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Complaints pile up following Drug Foundation's 'vote yes' to cannabis campaign


Complaints are piling up over a brand new pro-cannabis campaign funded by the Drug Foundation.

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The NZ Drug Foundation ad calls on Kiwis to vote yes on legalising cannabis in September. Source: 1 NEWS

Launched on multiple platforms a week ago, it calls on New Zealanders to vote yes to legalising cannabis at a referendum in September.

However, critics say the advertisement is inaccurate and possibly misleading.

It’s the first step in a battle the Drug Foundation is desperate to win, but one of the claims in the new ad has hit a sour note with some close observers.

The ad claims that people who could benefit from medicinal cannabis could get much better access.

Dr Kate Baddock, chairwoman of the New Zealand Medical Association, has called the claims “rubbish”.

“It’s a completely misleading statement,” she told 1 NEWS.

Bill Hodge, an Auckland University law professor, agrees.

“This new proposal on which we're having the referendum has nothing to do with medicinal cannabis and I don’t think the ad should have that reference,” he says.

That’s because medicinal cannabis is already legal and has been prescribed in New Zealand since April.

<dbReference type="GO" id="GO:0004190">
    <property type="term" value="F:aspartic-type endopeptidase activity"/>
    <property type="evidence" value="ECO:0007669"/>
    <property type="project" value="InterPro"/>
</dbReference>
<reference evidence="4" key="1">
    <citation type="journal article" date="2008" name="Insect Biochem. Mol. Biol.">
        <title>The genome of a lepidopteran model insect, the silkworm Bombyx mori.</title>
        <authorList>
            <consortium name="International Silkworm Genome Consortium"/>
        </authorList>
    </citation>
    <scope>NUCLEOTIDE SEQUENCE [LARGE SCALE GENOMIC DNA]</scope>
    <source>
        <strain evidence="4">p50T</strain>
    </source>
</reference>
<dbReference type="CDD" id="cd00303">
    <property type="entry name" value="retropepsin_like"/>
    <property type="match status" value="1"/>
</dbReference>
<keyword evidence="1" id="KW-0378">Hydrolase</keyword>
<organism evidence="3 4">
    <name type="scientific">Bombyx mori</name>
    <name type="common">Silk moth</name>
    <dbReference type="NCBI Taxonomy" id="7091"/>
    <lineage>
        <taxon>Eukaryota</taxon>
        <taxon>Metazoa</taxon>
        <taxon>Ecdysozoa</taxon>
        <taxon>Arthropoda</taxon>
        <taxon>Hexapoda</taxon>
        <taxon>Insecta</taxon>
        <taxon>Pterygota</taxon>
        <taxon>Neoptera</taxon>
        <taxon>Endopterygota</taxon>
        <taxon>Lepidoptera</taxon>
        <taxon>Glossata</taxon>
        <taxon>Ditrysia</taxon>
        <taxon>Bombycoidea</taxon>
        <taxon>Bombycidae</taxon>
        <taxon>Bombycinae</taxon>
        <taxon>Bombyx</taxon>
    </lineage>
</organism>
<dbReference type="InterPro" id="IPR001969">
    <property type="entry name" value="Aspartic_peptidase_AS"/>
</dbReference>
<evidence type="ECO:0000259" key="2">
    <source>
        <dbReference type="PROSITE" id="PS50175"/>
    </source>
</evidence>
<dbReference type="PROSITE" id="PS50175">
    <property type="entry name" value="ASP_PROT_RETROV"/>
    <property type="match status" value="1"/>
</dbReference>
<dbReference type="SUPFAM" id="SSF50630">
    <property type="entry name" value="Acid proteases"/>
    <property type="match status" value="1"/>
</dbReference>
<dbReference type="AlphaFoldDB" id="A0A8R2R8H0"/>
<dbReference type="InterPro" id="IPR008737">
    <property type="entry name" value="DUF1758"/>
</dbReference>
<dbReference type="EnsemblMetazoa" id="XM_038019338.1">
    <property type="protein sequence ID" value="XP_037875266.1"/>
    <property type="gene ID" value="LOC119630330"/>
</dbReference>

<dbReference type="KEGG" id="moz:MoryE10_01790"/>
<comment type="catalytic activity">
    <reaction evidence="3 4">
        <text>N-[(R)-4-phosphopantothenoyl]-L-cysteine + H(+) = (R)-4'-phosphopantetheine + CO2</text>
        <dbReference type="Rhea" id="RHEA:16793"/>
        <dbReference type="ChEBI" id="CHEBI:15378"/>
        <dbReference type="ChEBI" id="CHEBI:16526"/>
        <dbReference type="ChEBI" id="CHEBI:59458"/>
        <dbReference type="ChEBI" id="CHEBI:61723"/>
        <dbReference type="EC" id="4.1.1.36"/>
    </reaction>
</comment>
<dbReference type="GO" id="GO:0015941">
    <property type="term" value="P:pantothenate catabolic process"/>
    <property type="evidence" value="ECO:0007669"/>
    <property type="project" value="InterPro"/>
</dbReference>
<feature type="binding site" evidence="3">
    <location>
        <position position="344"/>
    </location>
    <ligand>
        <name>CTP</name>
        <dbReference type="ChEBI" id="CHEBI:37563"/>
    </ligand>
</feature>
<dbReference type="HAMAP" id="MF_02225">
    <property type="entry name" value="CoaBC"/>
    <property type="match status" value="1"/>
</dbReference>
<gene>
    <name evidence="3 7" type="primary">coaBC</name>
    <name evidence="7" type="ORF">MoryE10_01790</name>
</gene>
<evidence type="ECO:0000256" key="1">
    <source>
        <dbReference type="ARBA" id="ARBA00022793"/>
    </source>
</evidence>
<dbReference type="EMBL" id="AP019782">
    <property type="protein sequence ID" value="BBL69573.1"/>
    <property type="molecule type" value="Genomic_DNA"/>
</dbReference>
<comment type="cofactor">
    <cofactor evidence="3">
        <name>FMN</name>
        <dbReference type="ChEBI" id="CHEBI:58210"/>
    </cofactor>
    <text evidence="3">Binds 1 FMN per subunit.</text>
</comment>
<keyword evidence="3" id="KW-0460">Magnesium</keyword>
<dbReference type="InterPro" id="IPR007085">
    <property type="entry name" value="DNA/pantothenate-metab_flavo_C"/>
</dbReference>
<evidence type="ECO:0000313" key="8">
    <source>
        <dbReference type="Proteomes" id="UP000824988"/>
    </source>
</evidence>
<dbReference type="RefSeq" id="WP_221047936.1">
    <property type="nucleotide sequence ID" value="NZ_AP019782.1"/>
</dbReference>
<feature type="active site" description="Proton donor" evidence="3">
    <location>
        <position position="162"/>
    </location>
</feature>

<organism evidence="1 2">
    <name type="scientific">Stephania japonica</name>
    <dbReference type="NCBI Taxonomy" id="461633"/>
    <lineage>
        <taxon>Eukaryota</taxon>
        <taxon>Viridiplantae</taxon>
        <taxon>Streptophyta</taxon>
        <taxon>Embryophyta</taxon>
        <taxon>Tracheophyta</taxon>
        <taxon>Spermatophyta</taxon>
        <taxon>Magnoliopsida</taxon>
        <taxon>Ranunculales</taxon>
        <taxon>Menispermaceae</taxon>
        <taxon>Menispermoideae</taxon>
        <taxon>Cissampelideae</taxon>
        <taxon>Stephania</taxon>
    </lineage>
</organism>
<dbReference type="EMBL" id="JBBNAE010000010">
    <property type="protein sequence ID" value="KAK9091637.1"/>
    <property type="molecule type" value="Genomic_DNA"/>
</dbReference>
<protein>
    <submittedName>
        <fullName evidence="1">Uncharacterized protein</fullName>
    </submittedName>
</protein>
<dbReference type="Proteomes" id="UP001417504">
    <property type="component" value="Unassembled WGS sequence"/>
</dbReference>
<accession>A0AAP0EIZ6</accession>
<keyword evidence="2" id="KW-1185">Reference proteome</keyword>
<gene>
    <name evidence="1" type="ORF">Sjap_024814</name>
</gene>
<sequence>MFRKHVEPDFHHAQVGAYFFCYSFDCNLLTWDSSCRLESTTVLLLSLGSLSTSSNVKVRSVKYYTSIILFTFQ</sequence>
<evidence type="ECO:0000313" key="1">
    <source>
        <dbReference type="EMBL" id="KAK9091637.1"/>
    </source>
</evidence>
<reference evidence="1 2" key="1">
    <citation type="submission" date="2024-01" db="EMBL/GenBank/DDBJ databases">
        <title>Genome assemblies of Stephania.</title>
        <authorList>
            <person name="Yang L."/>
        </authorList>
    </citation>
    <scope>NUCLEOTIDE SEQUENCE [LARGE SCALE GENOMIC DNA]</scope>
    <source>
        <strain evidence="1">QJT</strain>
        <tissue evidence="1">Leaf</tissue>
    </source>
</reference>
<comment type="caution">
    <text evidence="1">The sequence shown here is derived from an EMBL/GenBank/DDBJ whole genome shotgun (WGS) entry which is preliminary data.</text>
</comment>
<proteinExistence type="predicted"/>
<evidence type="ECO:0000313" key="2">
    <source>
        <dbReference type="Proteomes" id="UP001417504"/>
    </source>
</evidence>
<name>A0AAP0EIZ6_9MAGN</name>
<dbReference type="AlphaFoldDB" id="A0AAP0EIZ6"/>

The Drug Foundation says it’s mentioned in the ad because patient access is still an issue.

“They're still having to go to criminal black market to access their products. Legal regulation that would come through the referendum will provide access for patients to high quality products,” says Ross Bell, Drug Foundation executive director.

“These are very intelligent people and they must have made a decision to selling their view, and I hate to say it but it's on the edge of misleading and deceptive,” Mr Hodge says.

The Ministry of Health funds more than 80 per cent of the foundation’s income through five current contracts.

It’s satisfied that no public money has gone into the campaign.

But some are questioning whether the close link gives a perception the Government agrees with its position.

“It does raise the question of how it is perceived by the public at large,” says Ms Baddock.

The Advertising Standards Authority (ASA) says its received more than 30 complaints so far about the campaign. However, it's not revealing specific details about the complaints, but instead referred 1 NEWS to rules relating to truthful presentation and advocacy.

“We will respond to those complaints to the ASA. We're confident we're going to pass,” says Mr Bell.